Picking the GABF winners
Oct 9, 1999 - Before Friday, Greg Orth viewed a Great American Beer Festival medal as a badge of honor.
"You go to a place and see they have a GABF medal under their belt, you figure they are going to have pretty good beer," Orth said. That was before he sat in as the Professional Panel Blind Tasting judged the best beers in the United States.
"Now that I've seen the actual judging I'm even more impressed," he said.
This afternoon the 1999 winners of GABF medals will be announced. The contest has been criticized on more than one occasion, but beer writer Michael Jackson - who is highly sought after to join in beer judging in events around the world - maintains that few in the U.S. have any idea how rigorous the judging is or how much the winning beers deserve to be honored.
"I think it's a really fair way to judge the beers," Orth said after his rare behind-the-scenes view of the PPBT in action. He won the opportunity to see the judging in a contest sponsored by Real Beer Inc. and the Great American Beer Festival.
More than 90 judges spent the better part of three days evaluating beers in 54 categories. "A lot more went into than I expected," Orth said. "It was really a collaborative effort."
Charlie Papazian, who has judged at the GABF since the PPBT began and helps write the guidelines that judges follow, talked Thursday with media about how this competition is different.
"Our goal is not the same as if we were in a brewery, trying to get a consistent product," he said. It is also not like judging in a homebrew competition, where judges use a carefully designed score sheet and try to provide feedback that will help brewers make better beer.
Judges offer comments in the early rounds, Papazian said, but by the third they are "just evaluating beers." Even in the final round, judges remain strict about making sure a beer conforms to style but there is no point system for determining the winner. "It is the best representative of that beer style," Papazian said. "It's kind of like it's the delegate for all the other beers in that style."
"I had no idea how much they know about beer," Orth said. "Everybody knows the popular judges like Michael Jackson (who did not judge this year because of a previous commitment), Charlie Papazian and Garrett Oliver, but they all know their beer."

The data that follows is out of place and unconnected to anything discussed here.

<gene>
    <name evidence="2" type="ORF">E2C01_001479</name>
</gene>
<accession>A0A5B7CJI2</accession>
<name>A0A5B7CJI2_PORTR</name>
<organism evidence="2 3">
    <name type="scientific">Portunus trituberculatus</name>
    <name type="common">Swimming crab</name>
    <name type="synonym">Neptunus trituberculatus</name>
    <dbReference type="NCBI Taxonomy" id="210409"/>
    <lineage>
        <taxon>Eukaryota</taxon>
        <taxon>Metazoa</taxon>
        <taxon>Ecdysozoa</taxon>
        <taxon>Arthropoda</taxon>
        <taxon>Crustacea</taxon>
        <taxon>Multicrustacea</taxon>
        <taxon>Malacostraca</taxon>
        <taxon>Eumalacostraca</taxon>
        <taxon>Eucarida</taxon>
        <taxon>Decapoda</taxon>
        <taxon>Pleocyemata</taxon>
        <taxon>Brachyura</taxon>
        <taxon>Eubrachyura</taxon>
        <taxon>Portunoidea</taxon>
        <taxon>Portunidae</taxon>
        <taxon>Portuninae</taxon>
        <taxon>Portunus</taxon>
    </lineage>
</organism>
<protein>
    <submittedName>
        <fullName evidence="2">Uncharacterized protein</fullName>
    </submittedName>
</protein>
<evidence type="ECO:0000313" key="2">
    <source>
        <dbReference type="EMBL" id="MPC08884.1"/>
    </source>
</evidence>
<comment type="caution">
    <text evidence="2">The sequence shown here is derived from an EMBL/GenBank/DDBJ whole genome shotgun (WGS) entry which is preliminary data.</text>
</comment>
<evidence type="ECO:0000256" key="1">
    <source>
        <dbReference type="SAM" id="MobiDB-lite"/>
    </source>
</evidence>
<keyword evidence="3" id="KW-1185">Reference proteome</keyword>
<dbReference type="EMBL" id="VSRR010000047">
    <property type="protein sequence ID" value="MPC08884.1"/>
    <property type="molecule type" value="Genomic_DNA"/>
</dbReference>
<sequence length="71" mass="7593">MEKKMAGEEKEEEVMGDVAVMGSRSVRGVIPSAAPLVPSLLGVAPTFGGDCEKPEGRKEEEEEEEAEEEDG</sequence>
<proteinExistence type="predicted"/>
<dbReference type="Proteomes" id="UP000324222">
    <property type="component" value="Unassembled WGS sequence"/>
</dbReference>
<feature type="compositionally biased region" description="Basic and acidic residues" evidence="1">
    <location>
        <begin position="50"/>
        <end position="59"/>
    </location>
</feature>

Orth, who is 26 and recently moved to Colorado, cares more about flavorful beer than most. A homebrewer, he made beer for guests to take home from his wedding earlier this year, and the homepage on his personal computer is the Real Beer Page. He called and ordered tickets for his first GABF the day they went on sale.
"He's been in heaven," his wife, Jackie, said during the Friday evening session at Currigan Hall.
He saw the judges select the champion English-Style (Extra Special) Strong Bitter, known by most as an ESB. Among those on the panel was Reg Drury, who recently retired as director of brewing operations at Fuller's in London. His ESB defines the style for many.
"The other judges made mention that Reg is the grandfather of the style, but they were all talkative," Orth said. When the beers reached the final round there was little discussion when it came to choosing the gold and silver. "It was hands down for those - all the talk was on the third place beer," Orth said.
They tossed out the beer they actually liked best for the bronze because they decided it wasn't true to style. "It was a great beer, but it was more like an IPA," Orth said. "One judge said he wished he'd had it when he was judging IPAs."
Orth didn't interrupt the process by tasting beers while the judging was in progress, but he was able to head back to judging central to sample a bottle of the beer right after the winner was picked.
"It was delicious," Orth said.
Today, everybody else will find out what beer he and the judges were drinking.